What Is Hyperthyroidism In Cats And Can It Be Cured?

As a pet parent you may want to know what is hyperthyroidism in cats, and if it can be cured. Hyperthyroidism is a fairly common disease, mostly found in older animals. Many will get it at some point in their lives, but regular checkups can help spot signs in the early stages.

What is hypothyroidism in cats?

In this post you’ll learn all about hyperthyroidism in cats, including causes, what to look for, and available treatments. Fortunately, this disease is easily treated and managed, providing it’s caught in the early stages. If your cat is middle age or older, she should be examined by a vet at least once a year. It pays to keep up with medical checks and vaccinations, saving you expensive bills further down the line.

Common signs of hyperthyroidism in cats-what you should be on the lookout for

signs of hyperthyroidism in cats

Hyperthyroidism basically means an over active thyroid. This vital gland helps control your cat’s metabolic rate. An imbalance of chemicals can create havoc with your kitty’s bodily functions. This applies to both cats and humans. Excessive production of a hormone known as as T4 can cause your cat’s thyroid to become over active. This can lead to symptoms such as increased appetite.

One of the commonest signs your cat may have hyperthyroidism is weight loss. She may be eating plenty of food, yet losing weight. An increase in appetite is common, so if your cat keeps pestering you for more kibbles, or treats, it’s possible she may be developing thyroid problems.

Your kitty may also have an unkempt coat, with matted fur. Other symptoms include vomiting and diarrhea. All cats vomit at one time or another, especially when they bring up hairballs. However, if it becomes very frequent you need to get advice, especially if your cat is in her senior years.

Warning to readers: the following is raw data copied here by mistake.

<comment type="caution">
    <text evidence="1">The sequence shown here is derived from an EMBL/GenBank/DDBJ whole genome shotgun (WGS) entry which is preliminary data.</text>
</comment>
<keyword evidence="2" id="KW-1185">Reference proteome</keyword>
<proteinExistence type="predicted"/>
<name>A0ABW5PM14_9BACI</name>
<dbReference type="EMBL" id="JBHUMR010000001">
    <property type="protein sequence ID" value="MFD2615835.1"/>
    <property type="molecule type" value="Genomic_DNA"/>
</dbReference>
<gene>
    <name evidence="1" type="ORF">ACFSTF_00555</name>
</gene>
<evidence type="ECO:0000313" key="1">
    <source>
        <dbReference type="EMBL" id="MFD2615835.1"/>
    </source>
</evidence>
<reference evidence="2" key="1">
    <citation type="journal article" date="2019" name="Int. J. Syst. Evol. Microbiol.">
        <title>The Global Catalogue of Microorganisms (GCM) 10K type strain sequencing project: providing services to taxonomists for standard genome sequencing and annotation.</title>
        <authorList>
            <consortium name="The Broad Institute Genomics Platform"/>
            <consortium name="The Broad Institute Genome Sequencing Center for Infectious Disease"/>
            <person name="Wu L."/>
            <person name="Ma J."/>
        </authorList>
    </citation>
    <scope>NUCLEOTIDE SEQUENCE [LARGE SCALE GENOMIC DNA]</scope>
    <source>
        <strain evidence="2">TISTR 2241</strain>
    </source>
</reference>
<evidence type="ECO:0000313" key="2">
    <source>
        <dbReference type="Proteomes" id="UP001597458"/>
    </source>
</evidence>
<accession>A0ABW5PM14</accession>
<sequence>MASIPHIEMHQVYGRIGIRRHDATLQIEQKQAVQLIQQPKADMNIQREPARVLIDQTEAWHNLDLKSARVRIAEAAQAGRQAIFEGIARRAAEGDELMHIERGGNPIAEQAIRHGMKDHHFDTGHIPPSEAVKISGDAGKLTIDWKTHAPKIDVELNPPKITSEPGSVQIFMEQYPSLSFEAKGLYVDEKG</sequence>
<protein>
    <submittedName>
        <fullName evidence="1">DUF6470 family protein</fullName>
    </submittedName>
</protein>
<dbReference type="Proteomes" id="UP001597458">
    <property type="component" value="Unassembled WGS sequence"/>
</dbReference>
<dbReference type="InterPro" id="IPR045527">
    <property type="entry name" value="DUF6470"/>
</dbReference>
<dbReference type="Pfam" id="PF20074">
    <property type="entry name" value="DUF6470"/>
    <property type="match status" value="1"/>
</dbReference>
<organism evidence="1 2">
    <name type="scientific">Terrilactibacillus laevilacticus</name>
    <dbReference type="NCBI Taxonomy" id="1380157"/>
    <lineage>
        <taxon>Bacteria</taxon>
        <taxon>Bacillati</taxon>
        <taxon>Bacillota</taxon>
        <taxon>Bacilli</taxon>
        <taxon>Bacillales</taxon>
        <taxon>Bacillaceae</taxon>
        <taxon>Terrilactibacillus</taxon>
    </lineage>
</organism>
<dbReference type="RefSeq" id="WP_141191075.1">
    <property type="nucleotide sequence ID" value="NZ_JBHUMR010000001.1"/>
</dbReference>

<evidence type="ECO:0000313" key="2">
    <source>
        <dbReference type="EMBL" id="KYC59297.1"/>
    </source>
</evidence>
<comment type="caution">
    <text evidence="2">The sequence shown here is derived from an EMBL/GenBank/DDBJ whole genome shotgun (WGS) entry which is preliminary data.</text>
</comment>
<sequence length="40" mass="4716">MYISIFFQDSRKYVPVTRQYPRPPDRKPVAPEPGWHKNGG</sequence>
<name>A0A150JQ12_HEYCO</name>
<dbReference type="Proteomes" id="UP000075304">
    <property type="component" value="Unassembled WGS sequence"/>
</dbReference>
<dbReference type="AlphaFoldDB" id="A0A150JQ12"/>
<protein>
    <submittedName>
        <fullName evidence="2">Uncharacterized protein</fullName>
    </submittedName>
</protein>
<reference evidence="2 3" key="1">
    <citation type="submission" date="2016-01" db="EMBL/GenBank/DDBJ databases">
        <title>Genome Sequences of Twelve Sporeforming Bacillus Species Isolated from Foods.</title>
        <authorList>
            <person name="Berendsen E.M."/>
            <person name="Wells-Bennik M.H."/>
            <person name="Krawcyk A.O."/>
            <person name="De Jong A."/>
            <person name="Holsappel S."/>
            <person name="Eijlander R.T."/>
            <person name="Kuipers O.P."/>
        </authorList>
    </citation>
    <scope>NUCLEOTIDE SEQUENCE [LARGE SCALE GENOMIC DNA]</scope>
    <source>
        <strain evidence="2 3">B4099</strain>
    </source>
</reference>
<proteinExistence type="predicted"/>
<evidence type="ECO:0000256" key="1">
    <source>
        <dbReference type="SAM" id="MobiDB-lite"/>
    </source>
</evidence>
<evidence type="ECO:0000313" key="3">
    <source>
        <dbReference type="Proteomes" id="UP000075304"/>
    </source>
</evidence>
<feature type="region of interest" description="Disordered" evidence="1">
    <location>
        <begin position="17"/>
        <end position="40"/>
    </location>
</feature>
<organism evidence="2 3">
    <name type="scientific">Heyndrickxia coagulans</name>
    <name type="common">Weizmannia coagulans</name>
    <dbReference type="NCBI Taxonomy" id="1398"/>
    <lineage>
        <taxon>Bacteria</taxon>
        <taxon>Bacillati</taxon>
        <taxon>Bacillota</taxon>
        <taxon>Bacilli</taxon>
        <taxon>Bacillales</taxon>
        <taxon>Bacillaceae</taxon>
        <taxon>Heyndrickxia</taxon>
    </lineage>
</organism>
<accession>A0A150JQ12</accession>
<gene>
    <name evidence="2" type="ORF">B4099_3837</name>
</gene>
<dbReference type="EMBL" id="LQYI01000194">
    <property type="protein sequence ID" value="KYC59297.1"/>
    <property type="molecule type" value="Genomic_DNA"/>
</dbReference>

What causes hyperthyroidism in cats?

Most cases of hyperthyroidism in cats are caused by enlarged thyroid glands. Almost all of which are the result of a benign tumour. Only around 2% are cancerous, so your cat has a high chance of recovery.

No one really knows what triggers excessive amounts of T4. However, research has suggested a link between exposure to flame retardants and hyperthyroidism in cats. It was also found those worst affected were indoor cats. There’s no definite proof, but we’re all becoming more aware of the dangers of toxic chemicals.

Fourty years ago, hyperthyroidism in cats was relatively rare, and nowadays it’s becoming far more common. Outdoor cats are less likely to develop the disease, though many still do. Research has also suggested cats fed on tinned food are more likely to develop hyperthyroidism. However, it’s all speculation and there are other factors at play.

Hyperthyroidism in older cats

It’s rare for hyperthyroidism to develop in younger cats, and most cases are found in those aged over 10. Just as in humans, seniors are more prone to health problems. Older cats often lose weight, especially in their final years. The problem with this is it can be overlooked.

This is why regular checkups are so important. Your vet will know your cat’s medical history, and take routine blood and urine tests during a visit.

How hyperthyroidism is diagnosed.

The vet will weigh your cat to check for any significant loss of weight. A cat with hyperthyroidism will be losing rapid amounts of weight. He or she will also listen to your cat’s heartbeat, and possibly check blood pressure. Rapid heart rate and high blood pressure can be a sign of an over active thyroid. However, it can also be a sign of kidney disease as well. Blood tests can confirm elevated levels of T4, and urine tests rule out other conditions.

Is hyperthyroidism fatal in cats?

is hyperthyroidism in cats fatal

Hyperthyroidism is rarely fatal unless untreated. As most cats suffering from the disease are elderly, they may have already reached a good age. It’s much more likelier a cat will die from kidney disease in old age than hyperthyroidism. In fact many cats continue to enjoy a long and happy life with treatment.

Treatment for hyperthyroidism in cats

The most effective treatment is surgery to remove the thyroid glands. However, there’s always the risk of a general anaesthetic with older cats. A thyroidectomy is in most cases a complete cure. Your cat will still need regular checks to keep an eye on kidney function and other possible conditions.